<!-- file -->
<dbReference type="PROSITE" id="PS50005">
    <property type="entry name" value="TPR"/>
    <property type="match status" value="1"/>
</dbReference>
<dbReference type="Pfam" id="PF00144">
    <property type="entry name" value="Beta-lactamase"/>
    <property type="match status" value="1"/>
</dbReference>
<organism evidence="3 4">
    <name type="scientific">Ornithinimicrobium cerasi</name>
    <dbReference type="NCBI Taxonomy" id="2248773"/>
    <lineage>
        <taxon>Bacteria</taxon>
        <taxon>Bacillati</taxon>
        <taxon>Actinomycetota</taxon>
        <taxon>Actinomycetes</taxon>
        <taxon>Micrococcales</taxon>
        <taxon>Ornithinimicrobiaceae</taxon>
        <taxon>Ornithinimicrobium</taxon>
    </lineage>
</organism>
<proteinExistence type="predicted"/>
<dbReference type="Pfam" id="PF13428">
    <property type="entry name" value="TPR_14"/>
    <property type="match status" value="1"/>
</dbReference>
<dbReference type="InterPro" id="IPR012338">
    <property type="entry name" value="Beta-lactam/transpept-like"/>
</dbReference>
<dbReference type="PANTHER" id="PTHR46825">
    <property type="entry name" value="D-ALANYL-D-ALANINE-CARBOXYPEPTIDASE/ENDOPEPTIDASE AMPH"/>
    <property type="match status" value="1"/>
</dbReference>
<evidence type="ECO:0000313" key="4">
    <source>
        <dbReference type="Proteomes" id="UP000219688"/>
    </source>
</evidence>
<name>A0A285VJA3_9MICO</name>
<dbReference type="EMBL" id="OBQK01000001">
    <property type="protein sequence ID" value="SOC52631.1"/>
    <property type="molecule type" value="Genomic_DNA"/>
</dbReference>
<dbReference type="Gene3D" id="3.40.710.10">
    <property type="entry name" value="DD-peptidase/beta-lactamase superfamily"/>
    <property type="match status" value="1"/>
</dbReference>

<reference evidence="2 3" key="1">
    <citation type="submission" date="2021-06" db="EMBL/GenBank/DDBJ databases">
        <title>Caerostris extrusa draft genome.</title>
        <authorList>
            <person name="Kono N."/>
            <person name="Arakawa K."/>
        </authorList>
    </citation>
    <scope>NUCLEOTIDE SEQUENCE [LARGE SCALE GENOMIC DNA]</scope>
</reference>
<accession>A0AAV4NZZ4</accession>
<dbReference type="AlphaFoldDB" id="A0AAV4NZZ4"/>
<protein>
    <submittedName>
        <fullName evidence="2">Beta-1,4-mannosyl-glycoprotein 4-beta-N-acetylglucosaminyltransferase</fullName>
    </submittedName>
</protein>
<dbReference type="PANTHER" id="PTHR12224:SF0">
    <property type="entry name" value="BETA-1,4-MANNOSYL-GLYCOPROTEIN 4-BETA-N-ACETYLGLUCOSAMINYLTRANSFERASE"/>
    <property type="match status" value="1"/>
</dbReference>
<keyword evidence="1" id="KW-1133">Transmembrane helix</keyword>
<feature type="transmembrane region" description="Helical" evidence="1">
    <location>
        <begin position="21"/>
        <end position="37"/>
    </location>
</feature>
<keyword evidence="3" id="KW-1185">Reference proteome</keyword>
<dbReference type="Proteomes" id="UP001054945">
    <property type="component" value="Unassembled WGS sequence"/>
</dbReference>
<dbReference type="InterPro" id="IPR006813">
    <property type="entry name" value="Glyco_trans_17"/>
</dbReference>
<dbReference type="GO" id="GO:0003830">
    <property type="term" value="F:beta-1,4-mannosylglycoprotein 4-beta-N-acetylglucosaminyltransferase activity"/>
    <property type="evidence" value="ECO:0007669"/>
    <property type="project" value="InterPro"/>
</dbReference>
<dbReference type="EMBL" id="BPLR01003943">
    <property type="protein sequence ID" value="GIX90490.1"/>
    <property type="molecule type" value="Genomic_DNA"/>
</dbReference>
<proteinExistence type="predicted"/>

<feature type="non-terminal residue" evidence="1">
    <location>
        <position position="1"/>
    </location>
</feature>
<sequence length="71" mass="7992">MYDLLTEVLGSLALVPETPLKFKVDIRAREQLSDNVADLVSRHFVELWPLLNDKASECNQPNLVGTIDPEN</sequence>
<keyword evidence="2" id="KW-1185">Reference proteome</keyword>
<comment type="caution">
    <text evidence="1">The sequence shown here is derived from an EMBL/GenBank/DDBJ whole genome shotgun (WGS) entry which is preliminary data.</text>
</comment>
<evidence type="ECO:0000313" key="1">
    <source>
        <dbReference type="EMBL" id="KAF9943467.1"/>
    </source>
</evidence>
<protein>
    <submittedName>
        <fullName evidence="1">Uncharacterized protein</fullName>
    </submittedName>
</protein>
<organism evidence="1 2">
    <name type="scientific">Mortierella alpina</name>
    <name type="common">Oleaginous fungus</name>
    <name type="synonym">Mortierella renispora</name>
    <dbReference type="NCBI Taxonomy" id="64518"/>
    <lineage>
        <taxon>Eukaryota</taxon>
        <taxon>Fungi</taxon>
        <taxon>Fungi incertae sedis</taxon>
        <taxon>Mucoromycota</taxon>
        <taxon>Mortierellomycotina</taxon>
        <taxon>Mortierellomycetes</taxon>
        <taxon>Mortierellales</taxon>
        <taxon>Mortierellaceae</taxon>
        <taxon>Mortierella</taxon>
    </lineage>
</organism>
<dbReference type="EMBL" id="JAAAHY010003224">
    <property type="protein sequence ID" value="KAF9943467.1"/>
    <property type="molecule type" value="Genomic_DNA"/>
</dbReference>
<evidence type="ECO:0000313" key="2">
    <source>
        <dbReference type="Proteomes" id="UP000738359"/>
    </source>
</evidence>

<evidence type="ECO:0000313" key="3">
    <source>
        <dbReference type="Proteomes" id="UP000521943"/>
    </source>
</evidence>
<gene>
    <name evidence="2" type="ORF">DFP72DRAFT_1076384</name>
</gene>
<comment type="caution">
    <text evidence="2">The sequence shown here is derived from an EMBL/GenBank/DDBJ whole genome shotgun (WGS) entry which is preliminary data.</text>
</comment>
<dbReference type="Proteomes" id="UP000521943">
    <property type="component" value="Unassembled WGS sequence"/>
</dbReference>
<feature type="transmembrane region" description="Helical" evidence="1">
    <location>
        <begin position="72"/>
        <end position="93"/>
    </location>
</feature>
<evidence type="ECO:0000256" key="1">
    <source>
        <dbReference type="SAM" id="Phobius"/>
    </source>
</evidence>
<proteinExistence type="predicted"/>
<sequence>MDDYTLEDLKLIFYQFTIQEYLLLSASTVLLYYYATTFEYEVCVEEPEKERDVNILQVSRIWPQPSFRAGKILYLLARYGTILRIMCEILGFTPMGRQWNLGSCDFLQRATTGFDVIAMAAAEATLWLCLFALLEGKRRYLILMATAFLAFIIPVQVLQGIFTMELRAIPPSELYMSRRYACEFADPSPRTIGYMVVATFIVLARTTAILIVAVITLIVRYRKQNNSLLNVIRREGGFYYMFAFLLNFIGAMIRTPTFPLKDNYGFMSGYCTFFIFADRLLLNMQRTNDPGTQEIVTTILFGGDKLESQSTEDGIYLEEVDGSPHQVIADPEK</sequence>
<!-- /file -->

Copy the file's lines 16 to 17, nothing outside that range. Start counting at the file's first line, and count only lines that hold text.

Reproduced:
        <taxon>Actinomycetes</taxon>
        <taxon>Micrococcales</taxon>